Parents kiss bedtime problems goodnight with sleep training book

1/10/2007 8:00:00 AM

Practical tips are now available to all parents struggling to help figure out how to get their newborn, toddler or young child to sleep through the night thanks to Melissa Burnham, an assistant professor in the College of Health and Human Sciences.

Burnham's book, Sleep Training for Your Child, offers several effective research-based sleep training methods. This valuable resource helps parents:

  • deal with a baby's changing sleep schedule
  • understand health issues that can impact a baby's sleep
  • identify the types of crying and what to do
  • handle sleep disturbances such as nightmares

The book is part of the ever popular Idiot's Guide Series.

According to Burnham, babies have to learn rhythms of wakefulness and rest.
"Sleep training can be used to help a baby get to sleep at night and help them learn to sleep through the night," Burnham said. "If parents are considering sleep training, it is very important to take cues from their child while evaluating their parenting philosophy and observing the personality of their child."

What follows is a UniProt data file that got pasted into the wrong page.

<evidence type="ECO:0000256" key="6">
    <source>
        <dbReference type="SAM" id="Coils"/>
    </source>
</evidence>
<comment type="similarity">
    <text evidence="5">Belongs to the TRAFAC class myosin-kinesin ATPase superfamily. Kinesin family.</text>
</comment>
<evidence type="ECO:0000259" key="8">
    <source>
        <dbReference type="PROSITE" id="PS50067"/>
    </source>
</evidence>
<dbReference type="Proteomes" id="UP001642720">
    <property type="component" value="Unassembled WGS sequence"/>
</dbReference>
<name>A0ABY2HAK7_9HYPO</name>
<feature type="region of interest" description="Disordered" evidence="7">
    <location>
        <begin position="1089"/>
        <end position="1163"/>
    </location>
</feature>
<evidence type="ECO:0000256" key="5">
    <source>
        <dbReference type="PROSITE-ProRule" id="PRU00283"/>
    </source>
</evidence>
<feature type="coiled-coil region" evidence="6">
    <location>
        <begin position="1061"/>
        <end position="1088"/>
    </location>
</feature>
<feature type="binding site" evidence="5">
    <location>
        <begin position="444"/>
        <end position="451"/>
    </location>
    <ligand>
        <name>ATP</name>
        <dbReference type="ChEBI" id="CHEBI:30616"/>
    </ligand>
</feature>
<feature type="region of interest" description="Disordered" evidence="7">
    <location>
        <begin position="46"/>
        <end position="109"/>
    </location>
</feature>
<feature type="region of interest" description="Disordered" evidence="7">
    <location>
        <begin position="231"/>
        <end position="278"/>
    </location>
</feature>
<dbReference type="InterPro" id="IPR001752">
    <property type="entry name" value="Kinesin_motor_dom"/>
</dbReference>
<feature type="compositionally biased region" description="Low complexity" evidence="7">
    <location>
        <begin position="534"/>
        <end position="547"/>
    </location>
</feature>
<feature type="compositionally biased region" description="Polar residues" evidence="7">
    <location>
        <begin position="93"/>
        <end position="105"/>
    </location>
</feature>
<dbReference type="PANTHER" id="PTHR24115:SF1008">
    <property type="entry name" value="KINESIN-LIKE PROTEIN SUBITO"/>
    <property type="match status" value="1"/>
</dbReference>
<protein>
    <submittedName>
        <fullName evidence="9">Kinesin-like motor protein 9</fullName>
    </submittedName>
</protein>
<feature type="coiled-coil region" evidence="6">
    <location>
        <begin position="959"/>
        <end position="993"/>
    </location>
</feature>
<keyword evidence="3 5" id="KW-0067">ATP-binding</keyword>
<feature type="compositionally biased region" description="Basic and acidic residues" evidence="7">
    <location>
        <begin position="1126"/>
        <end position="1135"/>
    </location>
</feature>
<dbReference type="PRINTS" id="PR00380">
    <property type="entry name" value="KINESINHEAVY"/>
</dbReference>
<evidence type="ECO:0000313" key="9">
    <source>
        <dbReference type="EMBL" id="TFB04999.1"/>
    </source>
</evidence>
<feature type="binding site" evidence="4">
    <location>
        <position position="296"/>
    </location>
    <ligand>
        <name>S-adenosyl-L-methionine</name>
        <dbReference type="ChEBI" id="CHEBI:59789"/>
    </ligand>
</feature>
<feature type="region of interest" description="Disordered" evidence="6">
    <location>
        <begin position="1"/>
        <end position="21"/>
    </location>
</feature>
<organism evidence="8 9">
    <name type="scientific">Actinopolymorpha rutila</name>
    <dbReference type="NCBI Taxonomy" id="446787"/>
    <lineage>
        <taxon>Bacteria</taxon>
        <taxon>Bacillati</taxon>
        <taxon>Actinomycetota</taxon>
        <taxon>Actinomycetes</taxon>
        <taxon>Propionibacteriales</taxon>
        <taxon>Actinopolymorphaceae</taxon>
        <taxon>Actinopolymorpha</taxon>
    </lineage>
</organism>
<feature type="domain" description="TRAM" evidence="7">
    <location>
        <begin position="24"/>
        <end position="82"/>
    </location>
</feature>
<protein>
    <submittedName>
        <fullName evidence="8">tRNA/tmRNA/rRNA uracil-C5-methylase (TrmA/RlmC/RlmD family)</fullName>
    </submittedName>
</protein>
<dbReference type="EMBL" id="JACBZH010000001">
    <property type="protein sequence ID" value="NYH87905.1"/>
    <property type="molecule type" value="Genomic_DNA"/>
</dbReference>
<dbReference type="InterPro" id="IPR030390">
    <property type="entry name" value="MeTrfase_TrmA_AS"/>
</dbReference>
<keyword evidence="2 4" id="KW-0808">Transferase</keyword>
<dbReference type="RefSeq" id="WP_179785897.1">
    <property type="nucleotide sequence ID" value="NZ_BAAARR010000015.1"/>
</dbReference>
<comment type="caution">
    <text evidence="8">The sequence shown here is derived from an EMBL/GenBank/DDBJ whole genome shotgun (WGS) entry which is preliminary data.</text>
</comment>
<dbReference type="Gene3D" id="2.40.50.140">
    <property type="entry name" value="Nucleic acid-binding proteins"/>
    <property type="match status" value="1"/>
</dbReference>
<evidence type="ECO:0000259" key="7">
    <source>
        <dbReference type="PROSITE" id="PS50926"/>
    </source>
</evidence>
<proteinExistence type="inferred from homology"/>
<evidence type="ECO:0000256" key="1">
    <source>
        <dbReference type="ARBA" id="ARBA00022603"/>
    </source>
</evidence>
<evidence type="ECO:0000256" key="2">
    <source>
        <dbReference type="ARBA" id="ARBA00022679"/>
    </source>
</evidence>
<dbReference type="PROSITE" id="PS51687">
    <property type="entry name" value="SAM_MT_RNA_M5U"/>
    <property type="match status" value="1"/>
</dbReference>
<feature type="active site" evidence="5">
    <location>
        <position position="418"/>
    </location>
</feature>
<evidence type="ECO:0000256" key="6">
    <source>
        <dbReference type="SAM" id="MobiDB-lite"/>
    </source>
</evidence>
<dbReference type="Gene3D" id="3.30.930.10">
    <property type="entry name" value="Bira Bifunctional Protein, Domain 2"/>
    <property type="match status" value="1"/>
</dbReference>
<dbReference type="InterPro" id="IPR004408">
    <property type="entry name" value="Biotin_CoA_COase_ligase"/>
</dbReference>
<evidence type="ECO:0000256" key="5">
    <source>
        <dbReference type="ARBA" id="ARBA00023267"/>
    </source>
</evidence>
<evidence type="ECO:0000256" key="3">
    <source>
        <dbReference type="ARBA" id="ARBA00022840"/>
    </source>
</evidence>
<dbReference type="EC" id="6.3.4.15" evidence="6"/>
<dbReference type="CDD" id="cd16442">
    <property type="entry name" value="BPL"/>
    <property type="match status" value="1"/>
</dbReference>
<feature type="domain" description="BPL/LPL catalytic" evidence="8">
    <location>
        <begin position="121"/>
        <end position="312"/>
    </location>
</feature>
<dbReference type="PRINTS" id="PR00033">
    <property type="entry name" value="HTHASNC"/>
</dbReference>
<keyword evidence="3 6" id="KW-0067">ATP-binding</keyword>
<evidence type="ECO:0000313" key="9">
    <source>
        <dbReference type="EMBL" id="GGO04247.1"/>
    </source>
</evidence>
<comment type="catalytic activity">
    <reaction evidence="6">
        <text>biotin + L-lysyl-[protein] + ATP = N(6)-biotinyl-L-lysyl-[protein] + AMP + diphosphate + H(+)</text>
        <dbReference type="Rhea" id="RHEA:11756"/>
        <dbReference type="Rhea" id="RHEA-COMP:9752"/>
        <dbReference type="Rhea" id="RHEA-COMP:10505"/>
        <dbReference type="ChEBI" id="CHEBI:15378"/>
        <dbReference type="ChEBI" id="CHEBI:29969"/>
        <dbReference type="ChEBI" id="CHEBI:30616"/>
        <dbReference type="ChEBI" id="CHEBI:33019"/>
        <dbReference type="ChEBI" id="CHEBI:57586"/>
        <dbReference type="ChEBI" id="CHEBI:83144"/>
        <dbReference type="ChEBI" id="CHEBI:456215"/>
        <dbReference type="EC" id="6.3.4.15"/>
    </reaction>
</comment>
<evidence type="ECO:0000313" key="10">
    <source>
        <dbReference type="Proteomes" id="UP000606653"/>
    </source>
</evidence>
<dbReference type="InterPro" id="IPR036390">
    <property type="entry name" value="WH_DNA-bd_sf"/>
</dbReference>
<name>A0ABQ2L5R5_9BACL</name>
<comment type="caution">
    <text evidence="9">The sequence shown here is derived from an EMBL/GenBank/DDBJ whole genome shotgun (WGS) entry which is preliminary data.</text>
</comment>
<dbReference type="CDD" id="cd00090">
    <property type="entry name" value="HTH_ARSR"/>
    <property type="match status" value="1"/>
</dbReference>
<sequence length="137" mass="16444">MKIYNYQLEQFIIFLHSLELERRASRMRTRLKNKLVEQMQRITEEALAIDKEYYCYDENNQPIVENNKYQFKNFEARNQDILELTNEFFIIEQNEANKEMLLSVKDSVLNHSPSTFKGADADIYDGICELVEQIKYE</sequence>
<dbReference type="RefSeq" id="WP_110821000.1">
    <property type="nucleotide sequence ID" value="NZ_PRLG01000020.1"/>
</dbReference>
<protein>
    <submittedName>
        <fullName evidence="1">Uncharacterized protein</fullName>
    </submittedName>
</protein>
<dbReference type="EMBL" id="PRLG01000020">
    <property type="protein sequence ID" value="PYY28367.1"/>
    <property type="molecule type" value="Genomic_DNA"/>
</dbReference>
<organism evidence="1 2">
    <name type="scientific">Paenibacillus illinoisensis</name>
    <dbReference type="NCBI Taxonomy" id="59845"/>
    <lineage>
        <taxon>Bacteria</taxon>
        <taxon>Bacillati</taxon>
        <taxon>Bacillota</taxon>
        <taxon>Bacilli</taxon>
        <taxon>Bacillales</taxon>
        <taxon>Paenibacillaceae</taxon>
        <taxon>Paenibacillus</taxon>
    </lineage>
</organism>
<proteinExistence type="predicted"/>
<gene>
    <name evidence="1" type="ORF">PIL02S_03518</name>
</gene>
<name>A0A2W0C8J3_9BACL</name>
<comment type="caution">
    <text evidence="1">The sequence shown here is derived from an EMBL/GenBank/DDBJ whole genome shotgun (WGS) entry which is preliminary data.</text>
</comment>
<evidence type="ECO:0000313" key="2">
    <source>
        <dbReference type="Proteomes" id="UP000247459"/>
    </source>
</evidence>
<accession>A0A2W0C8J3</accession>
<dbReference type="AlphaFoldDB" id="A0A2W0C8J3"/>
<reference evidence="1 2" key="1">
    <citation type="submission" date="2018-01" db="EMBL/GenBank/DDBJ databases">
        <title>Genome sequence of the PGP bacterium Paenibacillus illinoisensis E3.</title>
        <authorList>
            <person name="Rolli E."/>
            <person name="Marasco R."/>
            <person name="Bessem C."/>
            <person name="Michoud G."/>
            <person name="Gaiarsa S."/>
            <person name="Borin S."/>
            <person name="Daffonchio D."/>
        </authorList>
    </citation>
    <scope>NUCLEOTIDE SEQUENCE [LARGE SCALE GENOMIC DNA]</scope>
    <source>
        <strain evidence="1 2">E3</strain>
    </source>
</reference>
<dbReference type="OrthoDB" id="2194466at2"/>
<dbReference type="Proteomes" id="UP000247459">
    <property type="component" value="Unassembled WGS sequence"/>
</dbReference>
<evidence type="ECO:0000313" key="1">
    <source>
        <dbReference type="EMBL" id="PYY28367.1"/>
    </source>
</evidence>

Burnham hopes to demystify some common misconceptions surrounding babies' sleep patterns, such as that feeding solid food to a baby will result in a longer sleep time; later bed time equals later rise time; and a lack of a nap during the day will result in sleeping longer during the night.

Burnham also recommends sticking with a sleep training technique for at least one week, as well as evaluating the child's sleep environment such as removing electronics and excess comforters and sheets from the child's sleep environment.

"The research-based sleep training methods addressed in the book are tried and true," Burnham said. "It is a success when parents and babies wake up refreshed and rejuvenated."

Burnham is an assistant professor of early childhood education and child development in the department of Human Development and Family Studies.


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